"I hope people will see the economic impact if DACA is revoked," says University of Notre Dame junior Gargi Purohit, who was brought by relatives to the United States from her native India as a young child. Tribune Photo/SANTIAGO FLORES
SOUTH BEND — Gargi Purohit was a third-grader when relatives brought her to the United States from her native India.
She grew up in this country and is now a junior economics major at the University of Notre Dame. Because she obtained permission through the Deferred Action for Childhood Arrivals program, otherwise known as DACA, she currently has temporary legal status to live and work in the U.S.
On Tuesday, Attorney General Jeff Sessions announced that the government will stop granting protections from deportation under DACA. It's an administrative program instituted by President Barack Obama in 2012. Without the program, those individuals are expected to lose — and be unable to renew — their authorizations to work here.
"I knew when Trump got elected that this would eventually happen," Purohit said.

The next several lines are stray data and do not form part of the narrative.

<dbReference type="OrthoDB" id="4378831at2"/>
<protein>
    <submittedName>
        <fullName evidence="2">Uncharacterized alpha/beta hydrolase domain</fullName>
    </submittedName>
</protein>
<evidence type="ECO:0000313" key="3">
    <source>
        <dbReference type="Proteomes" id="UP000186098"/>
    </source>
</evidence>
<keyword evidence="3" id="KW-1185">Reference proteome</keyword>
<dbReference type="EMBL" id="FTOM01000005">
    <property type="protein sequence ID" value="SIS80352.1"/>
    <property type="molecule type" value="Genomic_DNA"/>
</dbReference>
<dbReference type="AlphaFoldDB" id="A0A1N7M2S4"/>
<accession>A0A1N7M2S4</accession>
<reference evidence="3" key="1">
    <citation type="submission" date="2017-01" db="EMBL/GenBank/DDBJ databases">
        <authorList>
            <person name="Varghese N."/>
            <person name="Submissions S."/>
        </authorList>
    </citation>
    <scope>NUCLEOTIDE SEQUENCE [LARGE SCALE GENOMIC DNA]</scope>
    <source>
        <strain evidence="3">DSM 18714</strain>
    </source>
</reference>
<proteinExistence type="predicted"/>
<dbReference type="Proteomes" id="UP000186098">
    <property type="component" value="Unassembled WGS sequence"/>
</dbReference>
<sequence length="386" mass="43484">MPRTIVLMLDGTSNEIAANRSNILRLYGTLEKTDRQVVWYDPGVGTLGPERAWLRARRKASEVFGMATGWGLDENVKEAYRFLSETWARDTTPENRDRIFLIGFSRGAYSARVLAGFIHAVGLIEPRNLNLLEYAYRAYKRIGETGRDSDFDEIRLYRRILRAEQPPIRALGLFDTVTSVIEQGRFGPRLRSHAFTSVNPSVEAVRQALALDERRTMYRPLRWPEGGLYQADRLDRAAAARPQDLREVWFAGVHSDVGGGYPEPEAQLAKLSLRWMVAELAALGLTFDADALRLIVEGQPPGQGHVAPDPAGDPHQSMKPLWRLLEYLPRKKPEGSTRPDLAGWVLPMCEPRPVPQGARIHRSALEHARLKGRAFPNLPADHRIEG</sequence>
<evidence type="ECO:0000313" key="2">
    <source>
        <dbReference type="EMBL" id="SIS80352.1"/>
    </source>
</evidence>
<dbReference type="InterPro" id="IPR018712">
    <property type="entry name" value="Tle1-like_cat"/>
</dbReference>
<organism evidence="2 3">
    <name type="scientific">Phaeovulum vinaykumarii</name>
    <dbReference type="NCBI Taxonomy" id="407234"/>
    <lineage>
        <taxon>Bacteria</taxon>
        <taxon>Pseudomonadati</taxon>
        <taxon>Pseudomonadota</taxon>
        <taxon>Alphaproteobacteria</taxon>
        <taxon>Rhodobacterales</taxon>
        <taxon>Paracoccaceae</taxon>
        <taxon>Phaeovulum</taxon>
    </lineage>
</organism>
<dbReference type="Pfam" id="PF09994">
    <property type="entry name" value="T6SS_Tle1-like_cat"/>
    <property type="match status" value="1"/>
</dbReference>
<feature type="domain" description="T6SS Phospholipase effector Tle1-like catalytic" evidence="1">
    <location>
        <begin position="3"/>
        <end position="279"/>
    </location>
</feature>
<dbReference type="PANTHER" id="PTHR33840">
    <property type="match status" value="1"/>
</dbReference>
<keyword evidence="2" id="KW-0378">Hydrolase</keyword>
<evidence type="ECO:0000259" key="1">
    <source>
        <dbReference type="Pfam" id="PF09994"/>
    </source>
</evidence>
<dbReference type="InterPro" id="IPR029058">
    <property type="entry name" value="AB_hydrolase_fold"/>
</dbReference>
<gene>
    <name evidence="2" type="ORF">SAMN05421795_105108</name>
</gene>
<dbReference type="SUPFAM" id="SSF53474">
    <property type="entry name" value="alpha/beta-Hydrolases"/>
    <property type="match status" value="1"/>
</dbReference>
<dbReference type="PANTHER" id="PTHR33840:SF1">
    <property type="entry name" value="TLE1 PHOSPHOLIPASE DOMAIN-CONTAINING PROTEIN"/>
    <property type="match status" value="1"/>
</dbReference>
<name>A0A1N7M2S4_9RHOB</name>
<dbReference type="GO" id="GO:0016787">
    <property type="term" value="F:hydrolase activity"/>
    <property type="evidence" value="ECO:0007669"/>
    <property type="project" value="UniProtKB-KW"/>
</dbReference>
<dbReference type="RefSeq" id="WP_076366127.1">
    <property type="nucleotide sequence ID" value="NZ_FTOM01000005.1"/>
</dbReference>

Sessions said there will be an unspecified "wind down period," giving Congress some time to come up with a potential replacement for the program.
"I hope people will see the economic impact if DACA is revoked," said Purohit, who works two part-time jobs.
She is hopeful that Americans will contact members of Congress, and urge passage of legislation to allow so-called "dreamers" like herself permanent legal status.
The goal is to "get them to take action and let them know we will not be silent," she said.
Another Notre Dame student, age 21, said she was devastated when she watched Sessions' announcement. She and some others with DACA status interviewed for this article spoke on the condition that their names not be published.